By sticking with a pattern of 1 minute running and 1 minute walking, we were able to easily time my gulps of NUUN water every 2 minutes to coincide with the immediately conclusion of the running portions. At times, we shift the pattern to include more power walking as the grade got steeper. The most walking we did was a 1 minute of walking and 4 minutes of walking pattern. We adjusted the pattern accordingly if there was a long enough flat or downhill that I could convince my pacers to run with me or if there was a runner ahead who was close enough to pass.
I would find out later talking to others that there was a big headwind coming down the mountain, but I don’t feel it at all. For the most part, the pattern kept me disciplined going up the hill and I felt good enough that I could power walk anywhere from sub-15 min/mile to 16:30 min/mile. By adding in the running, I was able to keep a consistently strong pace up the hill. Mike and Kevin kept close tabs on our pace, but I still had my own Garmin on just to make sure. Kevin brought the same enthusiasm as Mike to pacing, but he also put the clamps more on my attempts to run too much. Unlike Mike, Kevin had personally witnessed my stomach meltdown on this hill in 2007.
For the most part, the climb was rather uneventful. Walk, run, walk, run, walk, pee, run, walk. Mike had never been a crew member or paced at an ultra marathon event before, so it was interesting to see his shocked reaction that I had perfected the technique to peeing while walking at the same time off to the shoulder. There wasn’t much talking, but the miles seemed to go by effortlessly as the sun waned in intensity overhead. Each few hundred feet up in elevation brought with it a coolness that made walking and running more and more tolerable. I continually relayed back to the van my condition, which was still totally lucid and aware. It allowed me to better communicate my needs, whether it was some more gel, more potato chips or a fresh ice towel.
The closer we got to the top of the Pass, the more excited I grew inside. Even as I tempered my enthusiasm with the continued prayer to God that continue to have grace and mercy upon us in our journey, I couldn’t help but be pleased that this climb would no longer “own” me. And then I saw it. The road sign signifying the top of Townes Pass and almost 5,000 ft. of elevation. The parking lot was less than 0.2 miles ahead where the van was parked. I crossed the road and ran towards the van, a big grin on my face. 11 hours and 33 minutes into the race and 4 hours and 10 minutes after my ice bath at the outset of this climb, I was at the top and feeling good. I took a short 3 minute break to relax, get my leg muscles rubbed and chow down on some hot home fries from the Panamint Springs grill courtesy of Uncle Andy. It was a shorter break than we planned, but Pete was good to let me go with my legs still feeling fresh and not wanting my legs to get tight.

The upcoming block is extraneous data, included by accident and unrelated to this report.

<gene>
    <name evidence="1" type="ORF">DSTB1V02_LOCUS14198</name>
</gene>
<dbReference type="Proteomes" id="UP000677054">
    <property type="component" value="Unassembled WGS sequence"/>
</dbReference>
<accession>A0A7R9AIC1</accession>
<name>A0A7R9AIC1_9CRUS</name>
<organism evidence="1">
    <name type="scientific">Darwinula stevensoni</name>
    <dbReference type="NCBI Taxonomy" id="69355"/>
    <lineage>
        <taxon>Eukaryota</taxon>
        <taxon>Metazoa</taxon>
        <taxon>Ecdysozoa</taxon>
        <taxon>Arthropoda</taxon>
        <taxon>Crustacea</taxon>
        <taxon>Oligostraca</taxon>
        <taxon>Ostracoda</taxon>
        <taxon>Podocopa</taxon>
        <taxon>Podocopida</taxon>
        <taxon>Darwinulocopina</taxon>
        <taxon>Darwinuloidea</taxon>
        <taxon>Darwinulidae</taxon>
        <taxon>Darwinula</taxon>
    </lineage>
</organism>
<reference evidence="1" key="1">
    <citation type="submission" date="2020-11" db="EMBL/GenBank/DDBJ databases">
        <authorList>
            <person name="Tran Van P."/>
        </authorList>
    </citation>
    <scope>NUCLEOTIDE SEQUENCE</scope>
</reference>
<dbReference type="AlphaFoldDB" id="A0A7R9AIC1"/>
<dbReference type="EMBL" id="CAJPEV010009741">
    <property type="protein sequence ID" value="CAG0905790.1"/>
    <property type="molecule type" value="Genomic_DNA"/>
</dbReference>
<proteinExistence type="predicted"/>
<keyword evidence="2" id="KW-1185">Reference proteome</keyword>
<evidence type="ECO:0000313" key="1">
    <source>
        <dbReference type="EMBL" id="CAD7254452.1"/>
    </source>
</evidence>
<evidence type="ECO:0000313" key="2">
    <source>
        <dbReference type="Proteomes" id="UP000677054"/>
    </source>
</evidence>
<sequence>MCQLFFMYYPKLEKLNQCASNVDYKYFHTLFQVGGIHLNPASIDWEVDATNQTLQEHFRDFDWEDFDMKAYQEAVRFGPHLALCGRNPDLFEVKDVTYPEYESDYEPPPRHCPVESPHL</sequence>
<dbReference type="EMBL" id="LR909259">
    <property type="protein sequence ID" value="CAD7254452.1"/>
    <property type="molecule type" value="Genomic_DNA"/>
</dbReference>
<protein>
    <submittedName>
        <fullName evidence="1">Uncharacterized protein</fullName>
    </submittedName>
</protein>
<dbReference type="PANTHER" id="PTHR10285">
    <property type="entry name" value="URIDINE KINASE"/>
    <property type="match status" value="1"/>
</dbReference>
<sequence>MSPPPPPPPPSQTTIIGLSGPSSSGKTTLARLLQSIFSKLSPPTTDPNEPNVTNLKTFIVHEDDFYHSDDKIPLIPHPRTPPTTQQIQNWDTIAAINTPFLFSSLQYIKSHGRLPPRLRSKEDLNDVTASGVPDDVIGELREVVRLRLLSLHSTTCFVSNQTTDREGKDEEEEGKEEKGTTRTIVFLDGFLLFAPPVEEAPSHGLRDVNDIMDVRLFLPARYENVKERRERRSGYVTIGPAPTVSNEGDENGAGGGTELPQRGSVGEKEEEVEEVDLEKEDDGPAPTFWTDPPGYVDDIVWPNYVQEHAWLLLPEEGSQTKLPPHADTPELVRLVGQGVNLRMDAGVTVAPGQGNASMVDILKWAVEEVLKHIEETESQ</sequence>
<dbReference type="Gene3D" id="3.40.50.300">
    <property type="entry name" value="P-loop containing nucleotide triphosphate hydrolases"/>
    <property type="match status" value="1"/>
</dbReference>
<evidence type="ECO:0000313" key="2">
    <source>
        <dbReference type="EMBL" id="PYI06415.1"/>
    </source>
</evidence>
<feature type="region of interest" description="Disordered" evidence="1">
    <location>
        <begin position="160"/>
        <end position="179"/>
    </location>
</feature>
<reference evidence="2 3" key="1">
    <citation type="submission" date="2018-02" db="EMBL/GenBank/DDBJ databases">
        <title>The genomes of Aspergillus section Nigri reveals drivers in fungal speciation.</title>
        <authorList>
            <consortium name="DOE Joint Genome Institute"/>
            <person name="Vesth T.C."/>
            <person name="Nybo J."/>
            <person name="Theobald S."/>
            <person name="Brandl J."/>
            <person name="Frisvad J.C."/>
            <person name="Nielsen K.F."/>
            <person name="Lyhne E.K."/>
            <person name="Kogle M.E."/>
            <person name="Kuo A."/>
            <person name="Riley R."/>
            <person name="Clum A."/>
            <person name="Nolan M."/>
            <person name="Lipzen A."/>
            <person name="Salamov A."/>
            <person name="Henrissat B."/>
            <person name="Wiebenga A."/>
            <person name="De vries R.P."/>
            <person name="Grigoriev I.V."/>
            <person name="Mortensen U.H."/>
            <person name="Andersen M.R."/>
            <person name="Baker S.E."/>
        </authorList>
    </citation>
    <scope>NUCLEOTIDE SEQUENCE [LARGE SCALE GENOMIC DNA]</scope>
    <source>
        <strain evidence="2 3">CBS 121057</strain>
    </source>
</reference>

I slapped the Ipod back on again and started rolling down the hill. I ramped up quickly from an initial 11:00 min/mile pace with the descent getting steeper and steeper. At one point at the end of the first mile downhill, I was hitting sub-7:00 min/mile pace. While it sure feels good and looks good on the watch, it wasn’t sustainable in the long term and I began to make a more conscious effort to moderate my pace as best I could. Eventually, I slowed to between 8:00 min/mile and 9:00 min/mile, which allowed gravity to do most of the work for me while helping to preserve my quads by braking as little as possible.
To see Panamint Valley during the day for the first time in 4 Badwater races was a thing to behold. Although I was not looking forward to warmer weather at the bottom of this valley, I reveled in the soft glow that the setting sun created around us. The freedom of simply letting gravity was unmistakable; I even allowed myself to make airplane wings with my arms as I maneuvered around the turns and took some moments to simply let my eyes wander. This was what I was supposed to feel like the last couple of Badwaters. This is what I was missing when Panamint Valley was dark and the only thing on my mind was whether my stomach would revolt against me once more. This felt incredible.
After the first few miles, Pete and Uncle Andy let me know that Wilfred would be coming on to pace me at the 5 mile mark of the descent. Wilfred’s value in this section was not so much on these screaming descents, but in keeping me moving once the road bottomed out at around 1600 ft. elevation at mile 68.1, about 9.4 miles into this small section with 4.2 miles left to go. The elevation rises by over 300 ft. just before the Panamint Springs resort and the time station.
I continued to move briskly, barely able to keep my safety vest on which was flapping in the breeze. 10 minutes later, Wilfred came on and away we went. It was still light out, although the sunlight was fading fast. Towards the bottom of the descent, the grade began to start leveling out which allowed my quads to rest even more. At this point, I noticed my Garmin had lost power. It was not unexpected since my Garmin Forerunner 305 unit has about 13 hours of battery life. The downside was that I was missing the check and balance that kept me on target as far as my pace was concerned. I was more than capable of pacing myself, but with 68 miles on my legs I didn’t feel like I could totally trust a feeling.